Tourism: Gaining National Knowledge through Travel

Bathing Beach, Benton Harbor and St. Joseph, Michigan
A postcard depicting swimmers at Benton Harbor and St. Joseph, Michigan, created c. 1930–1945 by Tichnor Brothers Publishers. [Click to enlarge]

Tourism in the United States is a flourishing industry that benefits the economy and promotes our cultural identity as a nation. The American Guide Series was instrumental in defining what American culture is while promoting its culture and history through tourism. This promotion of American culture through tourism served to bolster the economy after the economic crisis of the 1930s, the Great Depression.

Tourism has been a feature in human civilization for thousands of years. From religious pilgrimages to exploration and trade, human curiosity and desire to see the wonders of the world has built and fueled this practice.[1] Initially, tourism had largely been restricted to only the wealthy, who could afford time-consuming and expensive journeys for personal motivations. However, in the 19th-century, technological improvements made traveling easier (better roads, railroads, and more common use of cars), and when combined with a middle-class with a larger disposable income, tourism expanded to include a much broader audience.[2] This meant that tourism advertising and attractions adapted to the wider audience as well.

New Deal National Park Service Grand Canyon Poster
A poster created for the National Park Service in 1938. It depicts a landscape of the Grand Canyon with text promoting the National Park Service and tourism.

During the 19th century, America was still a relatively young country compared to its European rivals and lacked the same cultural history of artwork and literature that characterized many European nations. In place of this, Americans utilized their country’s vast and beautiful landscape as a defining characteristic of their national identity.[3] After the American Civil War, American tourism focused on a more national level, encouraging citizens to seek sites beyond their own regions.[4] It also shifted tourists’ attention to the West, what they viewed as a mysterious wilderness only partially tamed. Since the most efficient transportation to the West at the time was still the railroads, this allowed for the railroad companies to control the direction tourism in the West took.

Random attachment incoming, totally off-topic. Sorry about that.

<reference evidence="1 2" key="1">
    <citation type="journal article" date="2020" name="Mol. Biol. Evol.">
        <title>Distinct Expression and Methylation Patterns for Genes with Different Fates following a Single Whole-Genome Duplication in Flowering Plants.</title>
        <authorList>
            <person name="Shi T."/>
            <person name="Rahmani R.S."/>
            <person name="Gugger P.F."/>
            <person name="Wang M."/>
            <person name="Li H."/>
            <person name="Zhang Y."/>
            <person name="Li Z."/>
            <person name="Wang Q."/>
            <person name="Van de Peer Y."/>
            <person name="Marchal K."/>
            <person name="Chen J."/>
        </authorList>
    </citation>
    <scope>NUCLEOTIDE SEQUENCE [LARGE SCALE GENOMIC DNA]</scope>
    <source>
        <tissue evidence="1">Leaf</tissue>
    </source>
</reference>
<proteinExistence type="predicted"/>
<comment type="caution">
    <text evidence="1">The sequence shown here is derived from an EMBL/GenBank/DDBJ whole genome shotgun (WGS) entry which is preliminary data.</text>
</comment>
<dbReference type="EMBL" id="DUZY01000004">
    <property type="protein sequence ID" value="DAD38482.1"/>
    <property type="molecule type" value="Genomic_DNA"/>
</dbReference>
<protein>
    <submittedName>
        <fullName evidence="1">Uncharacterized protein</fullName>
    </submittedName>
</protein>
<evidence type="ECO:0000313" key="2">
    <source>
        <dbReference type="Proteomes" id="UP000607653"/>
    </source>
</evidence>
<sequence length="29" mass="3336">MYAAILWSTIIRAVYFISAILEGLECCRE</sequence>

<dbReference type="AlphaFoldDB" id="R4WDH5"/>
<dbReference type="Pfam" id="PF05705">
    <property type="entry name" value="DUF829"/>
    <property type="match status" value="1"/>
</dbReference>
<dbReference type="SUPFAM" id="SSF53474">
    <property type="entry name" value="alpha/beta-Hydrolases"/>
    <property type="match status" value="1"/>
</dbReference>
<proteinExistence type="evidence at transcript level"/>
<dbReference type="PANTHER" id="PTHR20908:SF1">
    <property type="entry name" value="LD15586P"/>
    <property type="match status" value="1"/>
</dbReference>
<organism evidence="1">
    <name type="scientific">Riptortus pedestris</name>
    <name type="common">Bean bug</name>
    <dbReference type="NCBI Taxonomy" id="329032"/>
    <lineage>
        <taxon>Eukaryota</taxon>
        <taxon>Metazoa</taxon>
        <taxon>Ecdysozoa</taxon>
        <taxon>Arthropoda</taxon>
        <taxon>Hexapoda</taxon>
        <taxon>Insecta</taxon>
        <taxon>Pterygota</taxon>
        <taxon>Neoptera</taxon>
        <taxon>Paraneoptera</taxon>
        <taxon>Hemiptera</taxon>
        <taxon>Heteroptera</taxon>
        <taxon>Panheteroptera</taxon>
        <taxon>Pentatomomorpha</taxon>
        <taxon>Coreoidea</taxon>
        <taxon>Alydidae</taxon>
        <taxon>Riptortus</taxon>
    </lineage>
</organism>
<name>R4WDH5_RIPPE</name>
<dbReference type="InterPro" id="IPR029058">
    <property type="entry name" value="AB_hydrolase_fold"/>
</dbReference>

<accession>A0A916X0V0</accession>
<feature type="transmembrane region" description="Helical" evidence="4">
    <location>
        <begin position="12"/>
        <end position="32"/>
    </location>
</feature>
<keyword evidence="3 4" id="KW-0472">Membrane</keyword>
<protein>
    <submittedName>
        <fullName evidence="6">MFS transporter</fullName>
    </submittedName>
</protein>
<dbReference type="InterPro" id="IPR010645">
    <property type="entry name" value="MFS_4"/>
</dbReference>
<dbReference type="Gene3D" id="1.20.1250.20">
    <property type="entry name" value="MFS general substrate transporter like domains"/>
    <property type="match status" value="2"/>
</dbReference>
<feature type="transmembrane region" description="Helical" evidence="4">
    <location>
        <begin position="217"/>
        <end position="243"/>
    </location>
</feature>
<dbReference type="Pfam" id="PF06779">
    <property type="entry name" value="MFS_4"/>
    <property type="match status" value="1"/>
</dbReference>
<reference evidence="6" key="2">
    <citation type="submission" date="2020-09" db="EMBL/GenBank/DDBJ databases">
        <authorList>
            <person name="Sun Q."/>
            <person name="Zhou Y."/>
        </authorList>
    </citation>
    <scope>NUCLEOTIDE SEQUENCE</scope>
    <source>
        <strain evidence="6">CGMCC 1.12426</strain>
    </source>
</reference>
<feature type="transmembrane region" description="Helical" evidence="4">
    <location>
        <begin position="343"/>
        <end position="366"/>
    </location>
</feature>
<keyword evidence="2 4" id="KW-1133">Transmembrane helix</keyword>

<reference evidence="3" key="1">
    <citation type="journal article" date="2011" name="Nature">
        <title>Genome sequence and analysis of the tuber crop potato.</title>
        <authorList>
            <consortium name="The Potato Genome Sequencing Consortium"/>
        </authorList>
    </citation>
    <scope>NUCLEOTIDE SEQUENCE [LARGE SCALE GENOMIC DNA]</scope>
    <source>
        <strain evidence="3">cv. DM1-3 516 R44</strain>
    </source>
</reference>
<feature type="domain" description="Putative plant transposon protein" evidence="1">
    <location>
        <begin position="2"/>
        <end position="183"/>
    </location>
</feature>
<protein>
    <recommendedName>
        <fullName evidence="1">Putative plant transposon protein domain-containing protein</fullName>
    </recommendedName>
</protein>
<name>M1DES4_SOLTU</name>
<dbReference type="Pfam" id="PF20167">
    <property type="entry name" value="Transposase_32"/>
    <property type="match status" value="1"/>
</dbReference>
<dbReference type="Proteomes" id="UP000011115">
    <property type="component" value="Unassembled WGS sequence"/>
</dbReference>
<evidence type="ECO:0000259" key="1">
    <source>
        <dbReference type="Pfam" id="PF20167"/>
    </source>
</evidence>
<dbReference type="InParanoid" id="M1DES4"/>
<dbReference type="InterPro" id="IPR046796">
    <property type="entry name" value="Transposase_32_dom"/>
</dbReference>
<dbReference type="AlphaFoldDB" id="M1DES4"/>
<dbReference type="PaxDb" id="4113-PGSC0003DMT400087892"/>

Railroad companies and travel agencies during the 19th century took the initiative to develop guidebooks about the West. These books included many of the natural wonders and landscapes of the West. In addition to the natural scenic sites, the railroad companies increased the potential tourist locations to include places of national, political, and historical significance.[5] With an increased federal level of nationalism in post-Civil War America, the railroad companies and travel agencies claimed the patriotic element of tourism through experiencing and learning about the country by traveling to sites where history was made. This promoted US tourism as not only a pastime but as a civic duty. This would play into advertising campaigns by the Federal Writers’ Project to promote the American Guide Series, like the See America First campaign that was meant to tell the story of America in a truthful and entertaining manner.[6]

See America First United States Travel Bureau Poster
A poster from the United States Travel Bureau, created by the Federal Art Project, advertising the New Deal campaign See America First to encourage American citizens to engage in national tourism, 1936.